Pharyngula

Happy Darwin Day!

Charles_and_Catherine_Darwin,_1816,_by_Sharples

I thought I’d include a picture of the young Charles Darwin, since we are celebrating his birthday today. That’s him in 1816, when he was 6 or 7 years old, with his younger sister, Emily Catherine Darwin. And then I started wondering about that other person in the picture. Darwin’s sisters were an extremely important influence on his life, and I don’t know a heck of a lot about her; Darwin had four sisters and one brother, Erasmus, and most of the biographies say quite a bit about the older brother who preceded him to university, but the sisters seem to be background noise. It seems Catherine’s life was mainly about caring for her father’s household, and she married late in life, at age 53, only to die a few years later. You can read some of Catherine’s correspondence, and she seems to have been a lively and intelligent person.

According to Darwin’s autobiography, she was also the smart one.

I have been told that I was much slower in learning than my younger sister Catherine, and I believe that I was in many ways a naughty boy. Caroline was extremely kind, clever and zealous; but she was too zealous in trying to improve me; for I clearly remember after this long interval of years, saying to myself when about to enter a room where she was-”What will she blame me for now?” and I made myself dogged so as not to care what she might say.

Roughly the same age, roughly the same intelligence, but Catherine Darwin didn’t have the opportunity to go to college or to sail on the Beagle. It makes the picture even more interesting: foreground and background, different fates, different choices, different chances. We know what will happen to those two children — Darwin will die in 1882, Catherine in 1866 — history does this odd thing of telescoping complex lives into just a few events, and I don’t know, but it makes me sad.

I am now resisting the temptation to pull out the old photos of my kids from that box in the closet.

Comments

  1. […] By PZ Myers […]

  2. #2 Luke Barnett
    Los Angeles
    February 12, 2014

    Thought you might get a kick out of this, an excerpt from the diary of Charles Darwin. http://www.funnyordie.com/videos/f7be01a5df/the-diary-of-charles-darwin

  3. #3 Paul Browne
    UK
    February 12, 2014

    If you are in L.A. this Saturday a great way to celebrate the life and work of Charles Darwin is to join the rally organised by UCLA scientists who are being harassed in their own homes by animal rights extremists.

    http://speakingofresearch.com/2014/02/03/join-pro-test-for-science-to-end-the-age-of-terror/

    It is time to confront the forces of unreason and extremist ideology that threaten the future of science!

  4. […] By Paul Browne […]

  5. #5 SSchmid
    West Virginia
    February 13, 2014

    I find the relationship between Charles Darwin and his sister quite representative of the inopportunities for many women of that time. It is a peculiar idea to apply Darwin’s own idea of survival of the fittest to the success of his sister in relation to his own success. Maybe if women of that time were treated with the same equality, then Catherine could have been as successful, if not more successful in the science world as her brother? Maybe subconsciously Darwin thought of his survival of the fittest idea in more applications than one.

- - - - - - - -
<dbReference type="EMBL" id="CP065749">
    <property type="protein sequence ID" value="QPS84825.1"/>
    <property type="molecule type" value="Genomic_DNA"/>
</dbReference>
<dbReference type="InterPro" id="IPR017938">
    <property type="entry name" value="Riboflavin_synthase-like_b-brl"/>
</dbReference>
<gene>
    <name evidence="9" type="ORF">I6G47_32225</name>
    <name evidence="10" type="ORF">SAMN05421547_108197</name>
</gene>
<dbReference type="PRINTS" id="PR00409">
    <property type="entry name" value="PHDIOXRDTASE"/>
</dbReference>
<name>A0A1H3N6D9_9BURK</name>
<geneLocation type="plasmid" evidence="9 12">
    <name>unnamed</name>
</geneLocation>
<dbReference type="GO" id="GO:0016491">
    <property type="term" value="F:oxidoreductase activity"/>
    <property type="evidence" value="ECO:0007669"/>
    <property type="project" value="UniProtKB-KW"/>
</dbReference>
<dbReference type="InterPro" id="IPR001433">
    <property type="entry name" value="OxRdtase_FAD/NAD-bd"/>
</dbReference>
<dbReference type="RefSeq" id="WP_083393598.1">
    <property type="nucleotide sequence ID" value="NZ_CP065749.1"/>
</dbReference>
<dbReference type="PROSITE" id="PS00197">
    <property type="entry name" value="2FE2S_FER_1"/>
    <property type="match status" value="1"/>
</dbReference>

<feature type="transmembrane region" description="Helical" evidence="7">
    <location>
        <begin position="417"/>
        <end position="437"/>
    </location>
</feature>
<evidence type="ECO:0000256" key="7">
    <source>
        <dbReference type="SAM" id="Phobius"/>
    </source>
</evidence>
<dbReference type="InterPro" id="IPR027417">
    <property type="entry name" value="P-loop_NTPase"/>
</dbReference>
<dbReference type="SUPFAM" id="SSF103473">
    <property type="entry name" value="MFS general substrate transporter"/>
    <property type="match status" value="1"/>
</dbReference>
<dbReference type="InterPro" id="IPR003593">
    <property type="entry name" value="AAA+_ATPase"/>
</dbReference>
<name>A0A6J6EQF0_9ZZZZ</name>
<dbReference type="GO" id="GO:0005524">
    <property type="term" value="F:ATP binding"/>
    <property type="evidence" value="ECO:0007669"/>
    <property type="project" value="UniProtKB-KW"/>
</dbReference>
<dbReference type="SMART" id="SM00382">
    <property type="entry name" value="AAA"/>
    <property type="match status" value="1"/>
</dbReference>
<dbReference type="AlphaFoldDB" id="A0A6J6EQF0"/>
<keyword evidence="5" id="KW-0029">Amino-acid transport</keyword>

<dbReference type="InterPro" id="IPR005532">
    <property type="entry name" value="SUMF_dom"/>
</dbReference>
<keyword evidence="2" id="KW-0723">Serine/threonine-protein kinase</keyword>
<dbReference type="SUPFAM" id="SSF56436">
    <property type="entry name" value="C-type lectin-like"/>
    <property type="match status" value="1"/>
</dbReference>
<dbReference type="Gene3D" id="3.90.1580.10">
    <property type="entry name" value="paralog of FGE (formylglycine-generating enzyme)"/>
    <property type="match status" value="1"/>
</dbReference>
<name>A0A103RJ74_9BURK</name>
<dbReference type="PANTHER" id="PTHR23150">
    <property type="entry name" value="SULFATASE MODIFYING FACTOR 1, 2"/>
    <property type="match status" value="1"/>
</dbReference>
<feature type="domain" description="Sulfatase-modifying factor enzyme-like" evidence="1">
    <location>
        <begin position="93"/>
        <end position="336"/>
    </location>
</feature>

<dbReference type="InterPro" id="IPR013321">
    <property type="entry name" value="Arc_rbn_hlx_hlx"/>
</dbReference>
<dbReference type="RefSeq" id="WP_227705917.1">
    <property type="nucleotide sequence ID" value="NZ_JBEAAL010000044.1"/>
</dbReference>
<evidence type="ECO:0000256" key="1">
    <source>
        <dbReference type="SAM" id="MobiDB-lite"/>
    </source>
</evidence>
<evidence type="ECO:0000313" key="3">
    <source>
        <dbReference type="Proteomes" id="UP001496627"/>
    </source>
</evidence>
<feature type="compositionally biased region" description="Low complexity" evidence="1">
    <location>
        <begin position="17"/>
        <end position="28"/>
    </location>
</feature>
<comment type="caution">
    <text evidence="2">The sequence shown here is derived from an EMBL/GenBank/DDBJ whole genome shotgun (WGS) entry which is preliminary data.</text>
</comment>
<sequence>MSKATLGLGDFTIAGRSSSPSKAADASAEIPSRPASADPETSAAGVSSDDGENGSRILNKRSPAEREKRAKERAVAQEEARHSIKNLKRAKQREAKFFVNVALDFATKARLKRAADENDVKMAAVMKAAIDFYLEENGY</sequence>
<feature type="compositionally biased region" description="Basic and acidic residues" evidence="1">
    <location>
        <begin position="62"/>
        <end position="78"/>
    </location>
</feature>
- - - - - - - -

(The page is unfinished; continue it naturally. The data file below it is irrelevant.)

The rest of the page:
6. #6 G
    February 13, 2014

    Re. Paul @ #3, re. animal rights extremists threatening researchers:

    The FBI takes that stuff VERY seriously and puts it under the heading of domestic terrorism. The scientists should get in touch with their local FBI office, if they haven’t already. The FBI will advise them how to report occurrences, and preserve evidence such as threatening email and voicemail messages.

    There are additional steps that can be taken by supportive laypeople, such as going online to collect whatever information can be found about the individuals and groups who are engaged in the harassment.

    Rule #1, most importantly: DO NOT interact with persons of interest who you are investigating. Observe and report ONLY.

    Any interaction with POIs can be used by their attorneys to raise a “reasonable doubt” about entrapment. Yes, civilians can commit entrapment without knowing it, and with the best of intentions. Observe and report only, do not interact.

    Rule #2: Take screen-shots of interesting material, and be sure they are date/time stamped and the full URLs are either visible or can be appended in a text document referring to the screen shots. Stamped screen shots and a notarized document with the URLs together count as facts-in-evidence. That kind of information can be used by FBI to investigate further.

    You would be surprised to know, but FBI agents are not allowed to even do so much as a Google search on a suspect, without a court order. Online searches conducted by law enforcement count as “searches,” but evidence provided by civilians who have done online searches count as “tips.”

    This is why we as civilians should be willing to help out. The information we can provide, really can help catch perps and prevent violence.

  7. #7 oldebabe
    February 13, 2014

    Yah for Darwin Day. BUT it’s also the BD of Abraham Lincoln…